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Florida lawmakers pass legislation to change Live Local Act, affordable housing law

Republicans hold a supermajority in the Florida House and Senate. On Tuesday, Jan. 9, 2024, lawmakers will gather in Tallahassee for the 2024 Legislative Session.
Via News Service of Florida
Republicans hold a supermajority in the Florida House and Senate. On Tuesday, Jan. 9, 2024, lawmakers will gather in Tallahassee for the 2024 Legislative Session.

Some changes are coming to last year’s landmark housing law, known as the Live Local Act.

The backlash from municipalities and developers across the state had legislators back on the drawing board this legislative session.

The Live Local Act was designed to boost development in the state, amid an affordable housing crisis that was driving workers out of Florida — but six months of putting it into practice has revealed some gaps.

The legislation incentivizes private-sector builders to compete for about $800 million of appropriated funds, mainly from existing housing programs, tax credits, and tax breaks. The law also preempts local governments, bypassing commercial and industrial zoning restrictions, as well as allowing for max height and density. To qualify, developers must keep at least 40% of their rental housing units at or below 120% of the area median income for at least 30 years.

While the law has somehow helped balance a tight housing market in some places, for other jurisdictions it’s been less than ideal, with leaders demanding big changes, even placing moratoriums on development until their needs are addressed.

Municipalities pushed back

Leaders of smaller cities have said they need to develop their commercial and industrial spaces, not more homes. Originally, the bills proposed to address more of the cities’ concerns but, during session, the bills were amended and Live Local will now be even more pro-developer than before.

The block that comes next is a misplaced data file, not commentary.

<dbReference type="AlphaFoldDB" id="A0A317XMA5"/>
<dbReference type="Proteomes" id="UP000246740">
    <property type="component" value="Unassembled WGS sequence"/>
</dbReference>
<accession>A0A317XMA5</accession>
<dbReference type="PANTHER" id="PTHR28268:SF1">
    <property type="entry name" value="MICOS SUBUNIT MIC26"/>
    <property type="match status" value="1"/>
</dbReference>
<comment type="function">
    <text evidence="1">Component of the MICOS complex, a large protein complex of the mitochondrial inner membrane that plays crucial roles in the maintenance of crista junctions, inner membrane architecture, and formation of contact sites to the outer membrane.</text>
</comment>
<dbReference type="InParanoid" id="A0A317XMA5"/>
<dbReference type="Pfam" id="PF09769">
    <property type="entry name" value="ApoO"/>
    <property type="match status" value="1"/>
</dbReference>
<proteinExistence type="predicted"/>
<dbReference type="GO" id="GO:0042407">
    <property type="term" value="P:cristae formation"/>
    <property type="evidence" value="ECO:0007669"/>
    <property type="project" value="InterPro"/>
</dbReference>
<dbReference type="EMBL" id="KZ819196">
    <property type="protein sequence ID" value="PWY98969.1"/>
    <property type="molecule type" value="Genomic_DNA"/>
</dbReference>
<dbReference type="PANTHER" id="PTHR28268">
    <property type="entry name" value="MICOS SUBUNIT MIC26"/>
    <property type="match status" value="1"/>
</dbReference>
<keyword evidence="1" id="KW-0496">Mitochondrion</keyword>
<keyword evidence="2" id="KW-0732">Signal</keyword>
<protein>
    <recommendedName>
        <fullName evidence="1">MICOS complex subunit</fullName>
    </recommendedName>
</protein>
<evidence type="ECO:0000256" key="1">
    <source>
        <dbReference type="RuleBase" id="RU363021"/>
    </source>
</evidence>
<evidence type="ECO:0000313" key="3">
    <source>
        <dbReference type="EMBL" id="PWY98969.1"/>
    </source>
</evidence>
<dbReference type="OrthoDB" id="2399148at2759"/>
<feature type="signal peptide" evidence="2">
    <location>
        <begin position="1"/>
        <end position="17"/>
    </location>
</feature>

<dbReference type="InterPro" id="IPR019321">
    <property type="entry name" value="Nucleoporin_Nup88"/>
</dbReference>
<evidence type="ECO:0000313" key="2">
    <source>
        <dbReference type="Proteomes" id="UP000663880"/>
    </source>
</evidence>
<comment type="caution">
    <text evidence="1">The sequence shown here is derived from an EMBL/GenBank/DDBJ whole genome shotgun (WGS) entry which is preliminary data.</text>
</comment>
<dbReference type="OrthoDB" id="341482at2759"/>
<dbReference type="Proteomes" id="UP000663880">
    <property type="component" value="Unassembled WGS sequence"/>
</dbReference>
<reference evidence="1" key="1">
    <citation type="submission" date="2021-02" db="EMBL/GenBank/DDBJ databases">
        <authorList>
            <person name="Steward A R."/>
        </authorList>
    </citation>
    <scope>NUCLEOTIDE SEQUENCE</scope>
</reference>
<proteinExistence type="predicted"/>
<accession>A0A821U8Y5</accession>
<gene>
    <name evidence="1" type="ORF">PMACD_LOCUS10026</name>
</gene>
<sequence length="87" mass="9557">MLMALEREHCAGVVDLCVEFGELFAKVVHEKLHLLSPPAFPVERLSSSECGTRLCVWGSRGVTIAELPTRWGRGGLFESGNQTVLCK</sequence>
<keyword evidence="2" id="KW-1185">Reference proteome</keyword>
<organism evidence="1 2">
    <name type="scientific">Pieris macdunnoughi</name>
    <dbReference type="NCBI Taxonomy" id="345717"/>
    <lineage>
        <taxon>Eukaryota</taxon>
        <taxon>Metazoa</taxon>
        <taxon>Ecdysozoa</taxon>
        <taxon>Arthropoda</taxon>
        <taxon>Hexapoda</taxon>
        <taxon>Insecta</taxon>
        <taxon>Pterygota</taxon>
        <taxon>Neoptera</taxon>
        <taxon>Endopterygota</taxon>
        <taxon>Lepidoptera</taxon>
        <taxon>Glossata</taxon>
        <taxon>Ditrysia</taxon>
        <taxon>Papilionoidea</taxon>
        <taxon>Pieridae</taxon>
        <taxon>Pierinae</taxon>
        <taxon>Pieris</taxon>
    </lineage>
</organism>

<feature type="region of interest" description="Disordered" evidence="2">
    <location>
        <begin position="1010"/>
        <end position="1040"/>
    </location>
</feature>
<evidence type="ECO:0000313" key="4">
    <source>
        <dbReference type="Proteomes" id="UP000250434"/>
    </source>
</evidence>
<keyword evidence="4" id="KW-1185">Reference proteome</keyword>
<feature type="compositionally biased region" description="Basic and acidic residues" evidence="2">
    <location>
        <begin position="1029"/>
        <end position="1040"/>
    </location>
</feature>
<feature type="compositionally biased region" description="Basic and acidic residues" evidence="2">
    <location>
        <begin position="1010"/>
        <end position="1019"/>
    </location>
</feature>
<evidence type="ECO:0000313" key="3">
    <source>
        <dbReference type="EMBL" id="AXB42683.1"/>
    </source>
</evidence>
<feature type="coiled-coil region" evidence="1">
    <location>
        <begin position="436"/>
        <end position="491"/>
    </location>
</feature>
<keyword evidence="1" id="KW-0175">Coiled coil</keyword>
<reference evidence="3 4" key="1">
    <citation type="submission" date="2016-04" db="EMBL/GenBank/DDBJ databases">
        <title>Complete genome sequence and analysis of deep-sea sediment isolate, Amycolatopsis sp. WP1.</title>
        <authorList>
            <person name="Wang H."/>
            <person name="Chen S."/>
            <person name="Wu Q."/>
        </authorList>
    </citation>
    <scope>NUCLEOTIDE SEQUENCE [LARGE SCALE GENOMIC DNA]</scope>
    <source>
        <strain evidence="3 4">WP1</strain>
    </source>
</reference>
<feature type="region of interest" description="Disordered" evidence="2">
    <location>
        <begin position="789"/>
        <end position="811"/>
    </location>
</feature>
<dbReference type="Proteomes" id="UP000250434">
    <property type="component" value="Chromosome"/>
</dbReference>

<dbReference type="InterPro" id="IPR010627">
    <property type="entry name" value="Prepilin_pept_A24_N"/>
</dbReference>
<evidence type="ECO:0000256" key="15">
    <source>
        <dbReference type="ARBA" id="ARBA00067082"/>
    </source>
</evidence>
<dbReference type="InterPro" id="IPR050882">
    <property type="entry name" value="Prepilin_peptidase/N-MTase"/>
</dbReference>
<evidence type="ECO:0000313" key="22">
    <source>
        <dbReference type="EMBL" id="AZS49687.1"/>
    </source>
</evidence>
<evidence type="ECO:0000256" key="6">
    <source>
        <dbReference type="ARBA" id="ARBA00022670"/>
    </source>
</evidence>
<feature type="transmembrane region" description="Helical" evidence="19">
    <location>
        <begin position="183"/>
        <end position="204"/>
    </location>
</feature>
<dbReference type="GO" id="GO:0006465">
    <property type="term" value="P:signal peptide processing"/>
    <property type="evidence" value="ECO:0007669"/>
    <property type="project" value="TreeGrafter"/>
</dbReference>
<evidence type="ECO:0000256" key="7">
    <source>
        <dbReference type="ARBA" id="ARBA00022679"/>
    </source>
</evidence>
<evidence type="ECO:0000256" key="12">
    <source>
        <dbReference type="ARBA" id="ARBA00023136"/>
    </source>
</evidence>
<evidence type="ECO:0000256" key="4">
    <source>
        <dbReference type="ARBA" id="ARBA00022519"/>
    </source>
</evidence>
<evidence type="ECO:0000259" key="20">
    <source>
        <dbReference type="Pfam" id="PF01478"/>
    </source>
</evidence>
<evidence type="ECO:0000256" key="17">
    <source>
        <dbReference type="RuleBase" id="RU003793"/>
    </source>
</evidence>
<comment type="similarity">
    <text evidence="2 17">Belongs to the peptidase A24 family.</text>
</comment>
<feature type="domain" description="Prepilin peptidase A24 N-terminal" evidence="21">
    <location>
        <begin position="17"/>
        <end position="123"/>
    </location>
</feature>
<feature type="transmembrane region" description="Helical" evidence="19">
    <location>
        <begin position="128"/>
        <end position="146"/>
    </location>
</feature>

When first drafted, the bills provided municipalities control over their industrial zones — but final changes didn’t do this, and industrial zones are still preempted. However, the legislation now provides some allowance for municipalities to restrict height when developments are near single-family neighborhoods.

Citing Planned Development Unit concerns, leaders in cities like DeBary and other municipalities have expressed concern about having the infrastructure necessary to support any more new developments in areas not intended to take any more housing units.

“For our community to be able to absorb the infrastructure costs, unfortunately, the residents are going to pay. You're going to have to raise your tax rates in order to accommodate the infrastructure improvements that you're going to have to make as a result of how large some of these projects are going to be. So, density is an issue,” DeBary City Manager Carmen Rosamonda said.

Attorney Rebecca Wilson, who’s practiced land use law in Central Florida for 22 years, said there are some unwarranted fears and misconceptions about the law. She said it’s not that easy for developers to just build.

“It is not a free pass for developers. All it does is say, you don't have to go get this rezoned and do it in front of the commission, but you still have to do all the other steps in the development process,” Wilson said. “That’s why you don't see that many builders who have used it yet.”

Developers asked for more

Some developers’ chief complaints with Live Local stated the preemptions that were meant to streamline the approval process were replaced by new battles with local governments.

The tweaks now prohibit counties and municipalities from using public hearings to accept or deny development proposals and won’t allow local governments to limit how much of the land is used to build units.

The legislation also reduces parking requirements when a development will be near a public transit center.

According to Wilson, it’s common for new laws to be amended by legislators, and Live Local could be tweaked even more in years to come.

“Wherever there are lobbyists, there are changes to laws. So, I think as long as the local governments and lobbyists continue to want changes, there will be changes discussed in Tallahassee,” Wilson said.

Other changes include prohibiting building near military installations or airports and appropriating $100 million more for the Florida Hometown Hero Program.

Once a bill clears the House and Senate, there are three options: It can be signed and become law, vetoed, or become law without the Governor's signature.

Lillian Hernández Caraballo is a Report for America corps member.
Copyright 2024 WMFE. To see more, visit WMFE.

Lillian Hernández Caraballo